A person I have admired for a long time is Clarence Jordon (1912-1969) who founded Koinonia Farm. “Koinonia Farm was founded in 1942 in Americus, Georgia by Clarence and Florence Jordan and Martin and Mabel England as a “demonstration plot for the kingdom of God.” It is still very active and involved. One person of the Koinonia Farm community recently wrote:
“Following World War II, modern agriculture set out to feed the world. In order to produce more food, we adopted the use of synthetic herbicides, pesticides, and fungicides, unintentionally launching a war on the soil. The result has been massive loss of topsoil over an area the size of Africa. And because the remaining soil is depleted and lifeless, our food contains fewer nutrients. We (Koinonia Farm) practice biological, regenerative farming, using none of the “-cides” (from the Latin -cida, meaning “a killer”); all organisms, even weeds, are important.” (Plough Jan 2023)
Perhaps we have much to learn about not being ‘a killer’ in more ways than one. The common killer words for us are homicide, suicide or genocide as well as herbicide, pesticide and fungicide. There are dozens of others that are less used.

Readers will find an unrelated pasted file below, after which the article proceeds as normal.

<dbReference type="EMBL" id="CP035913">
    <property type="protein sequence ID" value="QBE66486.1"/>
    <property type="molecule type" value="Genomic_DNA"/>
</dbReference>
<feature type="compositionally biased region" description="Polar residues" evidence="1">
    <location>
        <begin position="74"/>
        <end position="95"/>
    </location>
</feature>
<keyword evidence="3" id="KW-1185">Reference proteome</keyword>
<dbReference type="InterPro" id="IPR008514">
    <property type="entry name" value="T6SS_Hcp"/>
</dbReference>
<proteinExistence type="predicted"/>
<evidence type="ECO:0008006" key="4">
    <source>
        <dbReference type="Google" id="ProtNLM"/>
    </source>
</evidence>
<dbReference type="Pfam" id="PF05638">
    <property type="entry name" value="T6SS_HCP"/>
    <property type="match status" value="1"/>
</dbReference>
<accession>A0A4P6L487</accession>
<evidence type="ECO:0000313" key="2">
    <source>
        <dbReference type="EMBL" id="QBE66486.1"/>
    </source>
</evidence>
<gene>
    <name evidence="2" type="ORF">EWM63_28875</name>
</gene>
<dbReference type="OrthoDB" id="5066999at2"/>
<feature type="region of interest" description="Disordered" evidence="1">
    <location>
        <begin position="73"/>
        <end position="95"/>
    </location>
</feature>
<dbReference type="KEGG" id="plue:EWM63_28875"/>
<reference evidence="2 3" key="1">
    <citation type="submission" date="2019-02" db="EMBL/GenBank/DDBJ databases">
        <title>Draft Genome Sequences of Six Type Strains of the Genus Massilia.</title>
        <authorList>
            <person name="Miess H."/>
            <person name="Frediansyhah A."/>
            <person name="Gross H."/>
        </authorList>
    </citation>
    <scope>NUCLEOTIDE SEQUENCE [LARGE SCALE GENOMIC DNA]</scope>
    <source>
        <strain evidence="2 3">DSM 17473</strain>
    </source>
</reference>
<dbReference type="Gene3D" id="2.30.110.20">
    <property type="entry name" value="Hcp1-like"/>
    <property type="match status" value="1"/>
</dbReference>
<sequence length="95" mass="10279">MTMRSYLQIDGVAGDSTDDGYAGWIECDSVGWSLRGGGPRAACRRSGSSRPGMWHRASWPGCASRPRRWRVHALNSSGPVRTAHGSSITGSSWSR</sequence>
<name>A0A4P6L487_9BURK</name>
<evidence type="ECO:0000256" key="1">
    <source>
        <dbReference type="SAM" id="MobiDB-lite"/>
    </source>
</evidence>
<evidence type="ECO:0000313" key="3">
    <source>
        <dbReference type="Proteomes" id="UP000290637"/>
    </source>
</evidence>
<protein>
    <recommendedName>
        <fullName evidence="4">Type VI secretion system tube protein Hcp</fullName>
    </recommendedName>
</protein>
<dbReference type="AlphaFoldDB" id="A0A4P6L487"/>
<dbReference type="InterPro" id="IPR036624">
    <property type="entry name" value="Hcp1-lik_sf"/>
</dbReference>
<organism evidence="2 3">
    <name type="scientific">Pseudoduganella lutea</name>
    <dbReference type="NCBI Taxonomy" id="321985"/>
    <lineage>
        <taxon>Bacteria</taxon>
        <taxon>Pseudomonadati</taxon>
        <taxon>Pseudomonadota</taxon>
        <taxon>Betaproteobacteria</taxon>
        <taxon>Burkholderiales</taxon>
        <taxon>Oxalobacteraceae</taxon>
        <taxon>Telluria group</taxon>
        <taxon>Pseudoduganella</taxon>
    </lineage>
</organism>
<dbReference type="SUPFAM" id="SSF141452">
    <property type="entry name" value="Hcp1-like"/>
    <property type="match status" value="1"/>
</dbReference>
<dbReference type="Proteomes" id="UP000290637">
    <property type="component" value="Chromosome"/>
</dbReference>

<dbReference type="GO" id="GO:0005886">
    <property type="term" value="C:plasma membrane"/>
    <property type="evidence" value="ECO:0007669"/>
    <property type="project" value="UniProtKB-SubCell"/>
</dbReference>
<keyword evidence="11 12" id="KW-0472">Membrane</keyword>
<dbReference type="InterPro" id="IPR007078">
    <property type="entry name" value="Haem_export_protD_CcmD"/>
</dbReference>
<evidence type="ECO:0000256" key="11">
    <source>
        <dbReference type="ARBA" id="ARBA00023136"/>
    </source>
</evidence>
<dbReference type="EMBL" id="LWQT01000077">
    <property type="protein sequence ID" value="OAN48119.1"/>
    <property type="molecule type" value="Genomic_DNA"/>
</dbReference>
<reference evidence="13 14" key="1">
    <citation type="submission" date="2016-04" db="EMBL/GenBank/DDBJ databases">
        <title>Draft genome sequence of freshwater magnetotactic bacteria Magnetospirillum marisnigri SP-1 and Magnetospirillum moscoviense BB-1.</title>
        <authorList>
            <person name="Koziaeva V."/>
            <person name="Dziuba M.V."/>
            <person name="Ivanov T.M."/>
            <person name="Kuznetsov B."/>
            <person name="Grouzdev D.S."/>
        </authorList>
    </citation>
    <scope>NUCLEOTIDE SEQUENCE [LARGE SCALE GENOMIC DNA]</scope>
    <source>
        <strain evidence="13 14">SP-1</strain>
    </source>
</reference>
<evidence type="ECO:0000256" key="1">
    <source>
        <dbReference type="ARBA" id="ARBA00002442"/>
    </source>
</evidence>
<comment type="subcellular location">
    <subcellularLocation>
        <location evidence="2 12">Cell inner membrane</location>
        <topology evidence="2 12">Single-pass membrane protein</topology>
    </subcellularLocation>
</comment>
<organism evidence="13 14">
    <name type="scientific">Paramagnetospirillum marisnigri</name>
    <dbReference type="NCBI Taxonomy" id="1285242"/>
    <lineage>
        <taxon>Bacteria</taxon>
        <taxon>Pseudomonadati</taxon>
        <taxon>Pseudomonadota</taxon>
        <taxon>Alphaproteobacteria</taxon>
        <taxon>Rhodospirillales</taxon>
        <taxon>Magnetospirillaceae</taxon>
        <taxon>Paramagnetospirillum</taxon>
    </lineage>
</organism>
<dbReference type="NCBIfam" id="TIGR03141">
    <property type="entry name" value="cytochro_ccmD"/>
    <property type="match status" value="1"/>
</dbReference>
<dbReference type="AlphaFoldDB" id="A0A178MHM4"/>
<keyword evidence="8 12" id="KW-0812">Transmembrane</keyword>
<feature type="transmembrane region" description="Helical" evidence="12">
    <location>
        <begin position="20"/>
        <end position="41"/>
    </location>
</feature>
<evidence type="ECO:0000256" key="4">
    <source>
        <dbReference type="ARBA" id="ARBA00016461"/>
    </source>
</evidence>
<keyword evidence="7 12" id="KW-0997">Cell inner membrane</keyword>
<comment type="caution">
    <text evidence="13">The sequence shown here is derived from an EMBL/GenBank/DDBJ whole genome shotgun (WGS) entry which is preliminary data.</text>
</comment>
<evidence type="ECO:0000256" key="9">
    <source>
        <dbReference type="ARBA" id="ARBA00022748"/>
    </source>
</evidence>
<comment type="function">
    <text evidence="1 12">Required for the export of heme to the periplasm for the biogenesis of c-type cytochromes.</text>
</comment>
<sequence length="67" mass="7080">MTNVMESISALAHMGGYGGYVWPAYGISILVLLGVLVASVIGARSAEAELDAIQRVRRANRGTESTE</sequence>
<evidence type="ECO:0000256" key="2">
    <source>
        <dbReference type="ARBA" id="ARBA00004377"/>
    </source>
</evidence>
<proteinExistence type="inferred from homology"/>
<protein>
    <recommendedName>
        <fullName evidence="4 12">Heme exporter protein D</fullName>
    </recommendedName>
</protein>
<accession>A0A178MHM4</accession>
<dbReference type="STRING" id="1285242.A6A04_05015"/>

One of these lesser-known killer words is regicide: to kill a king. Regicide is what happened to Jesus at the cross. Pilate and the Romans hung a sign: “Jesus of Nazareth, the King of the Jews.” Regicide.
“And I say to you, my friends, do not be afraid of those who kill the body, and after that have no more that they can do. But I will show you whom you should fear: Fear Him who, after He has killed, has power to cast into hell; yes, I say to you, fear Him!” Jesus